Minimize: acknowledge that there may be a problem, but make light of it
Project: blame the problem on others & often pick out a child to be the Scapegoat, to bear the family’s shame & ‘badness’
Intellectualize: explain the problem away – assuming that by offering a convenient excuse or explanation the problem will be resolved
Deny: demand that oneself & everyone else believe there is no problem.

Co-dependency uses overt & covert rules which close each member off from outside world, BY:co-dep
• discouraging healthy communication of issues & feelings among themselves, & everyone else
• destroying their ability to trust themselves or others in intimate relationships
• freezing into unnatural roles, making interaction with others stiff & limited
• teaching each person to completely focus on someone else’s desires or problems, so they gradually lose the ability to know their own Es, wants & needs
• preventing children from growing & developing their fundamental identity, gradually ‘becoming’ the Role forced on them by the disease

Sharon Wegscheider-Cruse notes that the longer people play a role, the more rigidly fixed they becomes in it. Eventually, family members “become addicted to their role, seeing it as essential to their survival and playing it out with the same compulsion, delusion & denial as the Dependent plays his or her role as drinker / addict” . From Another Chance: Hope & Health for the Alcoholic Family.

• In addictive & other dysfunctional homes, the ‘problem person’, most often a parent, doesn’t pull their weight (fulfill their appropriate family role) so:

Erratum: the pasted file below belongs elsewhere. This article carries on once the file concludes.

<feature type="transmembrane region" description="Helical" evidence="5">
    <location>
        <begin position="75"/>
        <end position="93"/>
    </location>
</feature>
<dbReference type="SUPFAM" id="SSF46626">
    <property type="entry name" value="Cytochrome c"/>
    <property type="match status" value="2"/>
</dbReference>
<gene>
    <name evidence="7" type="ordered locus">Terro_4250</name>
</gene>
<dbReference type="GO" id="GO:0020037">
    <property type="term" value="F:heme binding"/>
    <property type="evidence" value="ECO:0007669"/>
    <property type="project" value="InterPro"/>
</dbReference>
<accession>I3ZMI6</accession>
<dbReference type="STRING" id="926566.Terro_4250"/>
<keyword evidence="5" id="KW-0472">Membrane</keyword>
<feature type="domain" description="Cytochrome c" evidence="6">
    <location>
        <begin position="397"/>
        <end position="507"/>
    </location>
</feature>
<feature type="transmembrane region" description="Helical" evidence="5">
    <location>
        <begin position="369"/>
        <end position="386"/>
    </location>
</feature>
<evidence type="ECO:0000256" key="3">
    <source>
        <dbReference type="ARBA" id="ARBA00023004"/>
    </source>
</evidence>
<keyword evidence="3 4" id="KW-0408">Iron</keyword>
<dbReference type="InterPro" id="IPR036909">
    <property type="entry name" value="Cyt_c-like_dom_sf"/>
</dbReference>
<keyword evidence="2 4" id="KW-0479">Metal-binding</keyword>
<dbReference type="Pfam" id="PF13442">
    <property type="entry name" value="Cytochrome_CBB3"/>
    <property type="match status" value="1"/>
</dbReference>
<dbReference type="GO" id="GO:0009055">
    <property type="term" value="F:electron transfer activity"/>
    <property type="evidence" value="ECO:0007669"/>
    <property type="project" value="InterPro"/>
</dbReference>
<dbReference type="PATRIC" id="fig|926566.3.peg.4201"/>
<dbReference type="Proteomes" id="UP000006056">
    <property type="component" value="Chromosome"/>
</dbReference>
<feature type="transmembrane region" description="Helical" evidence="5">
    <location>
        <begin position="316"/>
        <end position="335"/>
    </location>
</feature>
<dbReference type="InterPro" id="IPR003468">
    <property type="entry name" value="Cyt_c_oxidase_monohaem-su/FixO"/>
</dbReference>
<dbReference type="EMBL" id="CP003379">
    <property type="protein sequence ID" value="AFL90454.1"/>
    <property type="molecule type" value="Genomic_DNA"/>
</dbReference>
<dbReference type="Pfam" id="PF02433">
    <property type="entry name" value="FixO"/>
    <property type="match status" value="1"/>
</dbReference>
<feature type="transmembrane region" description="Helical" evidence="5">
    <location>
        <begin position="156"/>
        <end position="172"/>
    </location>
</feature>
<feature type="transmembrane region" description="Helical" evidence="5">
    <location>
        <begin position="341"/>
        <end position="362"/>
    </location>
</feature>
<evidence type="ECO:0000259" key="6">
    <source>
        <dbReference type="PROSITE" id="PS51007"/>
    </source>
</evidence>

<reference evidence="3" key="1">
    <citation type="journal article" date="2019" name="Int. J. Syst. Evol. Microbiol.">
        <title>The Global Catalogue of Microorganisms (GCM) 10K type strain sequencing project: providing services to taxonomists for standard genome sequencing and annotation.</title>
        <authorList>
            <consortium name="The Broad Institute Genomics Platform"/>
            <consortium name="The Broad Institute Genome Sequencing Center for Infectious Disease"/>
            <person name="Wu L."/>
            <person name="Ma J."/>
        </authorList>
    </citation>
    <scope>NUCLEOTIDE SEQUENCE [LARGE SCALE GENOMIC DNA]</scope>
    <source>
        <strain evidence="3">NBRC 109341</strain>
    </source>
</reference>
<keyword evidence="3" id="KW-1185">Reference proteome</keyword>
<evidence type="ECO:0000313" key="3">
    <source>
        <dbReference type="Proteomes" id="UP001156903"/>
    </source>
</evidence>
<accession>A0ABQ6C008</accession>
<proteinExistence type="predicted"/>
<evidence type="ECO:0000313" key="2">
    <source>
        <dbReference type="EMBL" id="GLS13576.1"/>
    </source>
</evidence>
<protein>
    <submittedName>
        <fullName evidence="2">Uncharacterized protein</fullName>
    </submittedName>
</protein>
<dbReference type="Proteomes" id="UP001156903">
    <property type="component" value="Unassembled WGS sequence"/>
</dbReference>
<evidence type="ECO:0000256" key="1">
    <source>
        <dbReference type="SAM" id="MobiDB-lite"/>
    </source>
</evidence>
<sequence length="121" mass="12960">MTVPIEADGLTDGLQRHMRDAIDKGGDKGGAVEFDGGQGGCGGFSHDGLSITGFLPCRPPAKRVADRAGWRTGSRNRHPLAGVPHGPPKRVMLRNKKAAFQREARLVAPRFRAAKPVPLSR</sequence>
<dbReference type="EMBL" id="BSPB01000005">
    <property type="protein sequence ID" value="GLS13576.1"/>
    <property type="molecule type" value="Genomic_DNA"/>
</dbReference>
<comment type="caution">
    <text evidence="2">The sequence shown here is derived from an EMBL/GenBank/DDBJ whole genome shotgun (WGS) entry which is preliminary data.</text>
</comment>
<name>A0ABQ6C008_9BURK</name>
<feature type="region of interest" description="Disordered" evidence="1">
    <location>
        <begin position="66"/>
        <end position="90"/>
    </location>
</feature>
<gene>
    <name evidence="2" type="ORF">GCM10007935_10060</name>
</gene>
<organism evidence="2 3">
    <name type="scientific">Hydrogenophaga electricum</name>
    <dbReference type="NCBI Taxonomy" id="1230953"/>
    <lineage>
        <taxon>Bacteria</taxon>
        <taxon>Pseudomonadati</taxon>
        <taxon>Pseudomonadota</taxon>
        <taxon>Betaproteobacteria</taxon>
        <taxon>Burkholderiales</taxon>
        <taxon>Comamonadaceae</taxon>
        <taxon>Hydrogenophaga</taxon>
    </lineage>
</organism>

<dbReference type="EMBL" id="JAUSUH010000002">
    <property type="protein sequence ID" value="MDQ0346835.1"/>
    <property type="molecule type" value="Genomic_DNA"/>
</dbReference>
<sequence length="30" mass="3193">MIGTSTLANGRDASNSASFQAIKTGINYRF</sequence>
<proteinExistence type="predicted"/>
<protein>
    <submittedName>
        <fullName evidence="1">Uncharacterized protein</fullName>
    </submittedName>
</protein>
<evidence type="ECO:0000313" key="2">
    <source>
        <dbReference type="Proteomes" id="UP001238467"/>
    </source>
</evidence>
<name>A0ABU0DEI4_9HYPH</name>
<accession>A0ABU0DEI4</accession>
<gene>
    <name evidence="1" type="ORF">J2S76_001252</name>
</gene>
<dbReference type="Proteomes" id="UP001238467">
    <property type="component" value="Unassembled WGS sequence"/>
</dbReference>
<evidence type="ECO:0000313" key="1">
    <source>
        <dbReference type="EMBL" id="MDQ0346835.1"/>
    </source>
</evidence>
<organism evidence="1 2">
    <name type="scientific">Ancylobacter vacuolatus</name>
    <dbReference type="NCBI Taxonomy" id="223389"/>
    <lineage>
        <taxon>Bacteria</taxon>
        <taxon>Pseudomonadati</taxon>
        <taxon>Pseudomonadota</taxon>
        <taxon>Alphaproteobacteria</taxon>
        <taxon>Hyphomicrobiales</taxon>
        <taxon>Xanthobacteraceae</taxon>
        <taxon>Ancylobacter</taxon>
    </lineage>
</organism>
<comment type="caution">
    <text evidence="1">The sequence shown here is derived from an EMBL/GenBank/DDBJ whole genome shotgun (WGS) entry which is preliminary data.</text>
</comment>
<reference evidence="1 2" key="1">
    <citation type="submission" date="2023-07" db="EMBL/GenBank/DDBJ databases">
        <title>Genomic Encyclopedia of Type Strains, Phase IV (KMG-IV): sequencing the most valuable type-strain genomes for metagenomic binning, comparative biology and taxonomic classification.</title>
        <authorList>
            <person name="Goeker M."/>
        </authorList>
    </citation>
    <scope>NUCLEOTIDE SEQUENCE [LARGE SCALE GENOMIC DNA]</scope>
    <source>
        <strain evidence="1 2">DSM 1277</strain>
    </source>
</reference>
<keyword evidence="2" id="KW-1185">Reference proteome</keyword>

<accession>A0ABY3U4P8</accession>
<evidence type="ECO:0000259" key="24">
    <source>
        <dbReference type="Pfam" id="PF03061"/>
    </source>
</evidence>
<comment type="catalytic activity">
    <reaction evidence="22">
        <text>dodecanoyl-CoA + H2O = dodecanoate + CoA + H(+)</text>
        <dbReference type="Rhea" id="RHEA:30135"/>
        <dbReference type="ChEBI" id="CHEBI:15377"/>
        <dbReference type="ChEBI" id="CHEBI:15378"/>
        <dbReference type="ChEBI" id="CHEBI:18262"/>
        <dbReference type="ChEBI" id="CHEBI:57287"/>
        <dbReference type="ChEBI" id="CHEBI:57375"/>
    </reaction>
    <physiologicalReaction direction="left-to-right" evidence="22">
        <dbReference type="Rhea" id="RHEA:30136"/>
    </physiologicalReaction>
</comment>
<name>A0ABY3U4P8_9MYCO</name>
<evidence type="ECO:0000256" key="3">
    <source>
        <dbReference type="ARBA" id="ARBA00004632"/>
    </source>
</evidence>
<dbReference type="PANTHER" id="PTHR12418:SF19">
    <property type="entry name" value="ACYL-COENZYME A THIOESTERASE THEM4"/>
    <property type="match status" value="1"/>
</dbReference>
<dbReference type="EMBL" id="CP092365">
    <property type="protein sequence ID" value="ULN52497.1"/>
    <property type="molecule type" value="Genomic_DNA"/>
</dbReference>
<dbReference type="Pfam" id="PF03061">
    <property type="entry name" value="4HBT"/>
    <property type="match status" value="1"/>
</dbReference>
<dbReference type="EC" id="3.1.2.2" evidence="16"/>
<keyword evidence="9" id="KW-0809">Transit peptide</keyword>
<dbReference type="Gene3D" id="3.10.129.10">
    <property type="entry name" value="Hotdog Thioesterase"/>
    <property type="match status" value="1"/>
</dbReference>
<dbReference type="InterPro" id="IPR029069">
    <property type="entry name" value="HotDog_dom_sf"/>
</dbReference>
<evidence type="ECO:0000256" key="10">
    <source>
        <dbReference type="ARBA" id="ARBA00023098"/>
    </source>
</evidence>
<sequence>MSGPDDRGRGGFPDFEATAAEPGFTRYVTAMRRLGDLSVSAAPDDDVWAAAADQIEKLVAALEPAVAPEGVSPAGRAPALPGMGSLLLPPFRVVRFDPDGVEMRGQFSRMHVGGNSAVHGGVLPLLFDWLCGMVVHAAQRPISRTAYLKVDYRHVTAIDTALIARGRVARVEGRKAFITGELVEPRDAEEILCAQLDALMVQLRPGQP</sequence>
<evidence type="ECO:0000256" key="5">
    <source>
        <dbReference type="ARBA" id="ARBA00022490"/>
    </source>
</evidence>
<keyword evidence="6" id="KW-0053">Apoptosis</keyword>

— others have to take on a lot of work & effort to make up for it
— the rest of the family feels compelled to take care of the ‘sick’ one, both out of love & in order to fix them so that the whole unit will work better, WHICH leaves everyone depleted & defeated!

• Because the damaged / damaging person is so focused on their own activities & inner drama, they can’t be love begthere for anyone else, for sure not emotionally & spiritually, sometimes mentally & physically as well. This triggers a great need, especially in the children, to do everything they can to win or earn the love & attention they’re not getting & desperately need. That compulsion turns into co-dependence, which keeps us trapped –  trying to get love from people who are not available AND not knowing to look for those who are already capable.
✶✶ The saying “My loving you is none of your business!” means we can’t make someone love us & we can’t stop them from loving us!

AS ADULTS
• Co-dependency can show up as occupational instability, as well as produce secondary addictive & compulsive behaviors
• the TFRs we grew up with drive every aspect of our life, being replicated at work, school, family & in all social interactions (employee, student, spouse, parent, friend). Understanding the components of each childhood role give us all the clues needed to identify adult acing-out & make it possible to slowly outgrow, even if no one else in the family has made any changes!

NEXT: The HERO role